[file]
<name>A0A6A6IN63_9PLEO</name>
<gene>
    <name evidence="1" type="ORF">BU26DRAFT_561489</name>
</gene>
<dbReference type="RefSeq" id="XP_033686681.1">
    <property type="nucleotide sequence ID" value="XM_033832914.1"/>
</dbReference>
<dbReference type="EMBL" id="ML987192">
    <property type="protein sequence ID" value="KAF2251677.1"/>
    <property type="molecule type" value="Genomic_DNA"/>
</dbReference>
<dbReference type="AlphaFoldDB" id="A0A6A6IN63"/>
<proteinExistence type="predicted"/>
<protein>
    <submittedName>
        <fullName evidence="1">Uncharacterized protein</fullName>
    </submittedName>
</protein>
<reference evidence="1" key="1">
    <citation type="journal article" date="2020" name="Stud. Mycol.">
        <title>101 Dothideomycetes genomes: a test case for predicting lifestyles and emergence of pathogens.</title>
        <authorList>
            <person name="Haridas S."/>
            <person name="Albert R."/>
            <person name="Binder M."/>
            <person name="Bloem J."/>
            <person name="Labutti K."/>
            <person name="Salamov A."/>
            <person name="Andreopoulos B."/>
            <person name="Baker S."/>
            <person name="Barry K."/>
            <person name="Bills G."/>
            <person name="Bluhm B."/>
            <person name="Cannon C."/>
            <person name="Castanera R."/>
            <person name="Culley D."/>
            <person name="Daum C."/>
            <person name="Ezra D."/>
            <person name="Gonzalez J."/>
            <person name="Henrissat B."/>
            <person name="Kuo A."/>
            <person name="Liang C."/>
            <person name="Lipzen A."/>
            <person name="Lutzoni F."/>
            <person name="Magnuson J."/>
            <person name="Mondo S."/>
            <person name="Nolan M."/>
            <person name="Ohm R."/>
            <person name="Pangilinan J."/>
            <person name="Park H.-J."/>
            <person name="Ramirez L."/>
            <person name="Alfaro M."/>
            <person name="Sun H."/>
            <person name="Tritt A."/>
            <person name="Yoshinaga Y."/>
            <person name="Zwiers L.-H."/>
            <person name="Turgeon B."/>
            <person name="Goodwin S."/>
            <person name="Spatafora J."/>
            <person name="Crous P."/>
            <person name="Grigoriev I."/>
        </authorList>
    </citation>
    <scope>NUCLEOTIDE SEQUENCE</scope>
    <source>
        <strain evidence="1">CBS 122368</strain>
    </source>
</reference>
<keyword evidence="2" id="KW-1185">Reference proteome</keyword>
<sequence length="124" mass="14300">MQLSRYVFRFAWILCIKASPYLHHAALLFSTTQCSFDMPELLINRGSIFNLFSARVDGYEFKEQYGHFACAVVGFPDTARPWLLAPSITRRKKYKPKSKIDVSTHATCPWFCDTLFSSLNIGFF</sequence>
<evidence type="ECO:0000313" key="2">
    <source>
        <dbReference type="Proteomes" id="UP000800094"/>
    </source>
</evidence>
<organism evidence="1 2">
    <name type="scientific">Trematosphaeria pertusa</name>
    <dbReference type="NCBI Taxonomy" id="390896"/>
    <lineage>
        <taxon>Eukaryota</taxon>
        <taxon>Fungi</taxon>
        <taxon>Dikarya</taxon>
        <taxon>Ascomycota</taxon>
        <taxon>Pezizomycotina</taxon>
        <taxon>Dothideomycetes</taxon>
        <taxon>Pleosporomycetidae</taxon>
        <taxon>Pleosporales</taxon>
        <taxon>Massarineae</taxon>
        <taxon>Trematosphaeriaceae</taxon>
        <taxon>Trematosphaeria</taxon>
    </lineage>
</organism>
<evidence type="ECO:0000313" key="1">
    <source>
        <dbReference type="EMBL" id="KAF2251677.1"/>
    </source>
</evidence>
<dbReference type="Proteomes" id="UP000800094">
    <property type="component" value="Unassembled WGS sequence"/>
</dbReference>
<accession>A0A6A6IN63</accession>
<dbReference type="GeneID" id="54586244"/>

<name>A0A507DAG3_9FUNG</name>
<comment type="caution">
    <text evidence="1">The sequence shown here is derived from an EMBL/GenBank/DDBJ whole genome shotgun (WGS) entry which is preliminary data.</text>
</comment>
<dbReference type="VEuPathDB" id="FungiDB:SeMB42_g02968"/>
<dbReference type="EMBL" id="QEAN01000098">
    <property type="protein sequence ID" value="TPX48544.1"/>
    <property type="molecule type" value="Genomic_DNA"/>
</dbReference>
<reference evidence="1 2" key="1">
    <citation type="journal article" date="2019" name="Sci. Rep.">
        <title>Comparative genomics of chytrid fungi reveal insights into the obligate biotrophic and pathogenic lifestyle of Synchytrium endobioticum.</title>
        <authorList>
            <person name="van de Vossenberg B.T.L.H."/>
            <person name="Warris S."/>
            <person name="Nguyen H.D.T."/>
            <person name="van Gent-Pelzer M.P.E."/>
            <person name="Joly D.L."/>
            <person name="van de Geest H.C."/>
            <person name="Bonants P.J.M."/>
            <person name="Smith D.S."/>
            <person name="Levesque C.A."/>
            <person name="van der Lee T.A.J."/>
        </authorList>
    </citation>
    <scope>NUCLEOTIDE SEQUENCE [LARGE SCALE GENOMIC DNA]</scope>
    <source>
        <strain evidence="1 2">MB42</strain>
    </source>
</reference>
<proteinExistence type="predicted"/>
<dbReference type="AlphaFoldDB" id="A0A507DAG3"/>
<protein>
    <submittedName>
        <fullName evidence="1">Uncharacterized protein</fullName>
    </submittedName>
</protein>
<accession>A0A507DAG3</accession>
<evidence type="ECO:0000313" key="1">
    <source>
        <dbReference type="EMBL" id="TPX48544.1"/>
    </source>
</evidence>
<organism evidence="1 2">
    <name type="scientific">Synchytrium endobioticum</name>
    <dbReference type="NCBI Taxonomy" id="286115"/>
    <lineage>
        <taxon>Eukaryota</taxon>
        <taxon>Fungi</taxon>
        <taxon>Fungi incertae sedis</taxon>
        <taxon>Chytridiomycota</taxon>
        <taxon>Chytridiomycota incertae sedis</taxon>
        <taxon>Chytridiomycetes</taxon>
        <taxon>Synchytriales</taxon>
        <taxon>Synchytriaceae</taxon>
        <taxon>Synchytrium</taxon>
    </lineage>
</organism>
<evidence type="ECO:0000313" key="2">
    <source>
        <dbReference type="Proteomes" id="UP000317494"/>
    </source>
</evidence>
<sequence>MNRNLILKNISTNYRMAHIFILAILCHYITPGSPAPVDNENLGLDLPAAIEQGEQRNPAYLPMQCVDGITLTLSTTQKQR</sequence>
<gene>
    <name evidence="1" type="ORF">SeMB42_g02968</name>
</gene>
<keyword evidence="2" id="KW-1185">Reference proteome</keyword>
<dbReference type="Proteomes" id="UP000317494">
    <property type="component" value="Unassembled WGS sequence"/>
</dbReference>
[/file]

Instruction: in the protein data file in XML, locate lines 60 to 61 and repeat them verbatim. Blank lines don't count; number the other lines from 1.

            <person name="Crous P."/>
            <person name="Grigoriev I."/>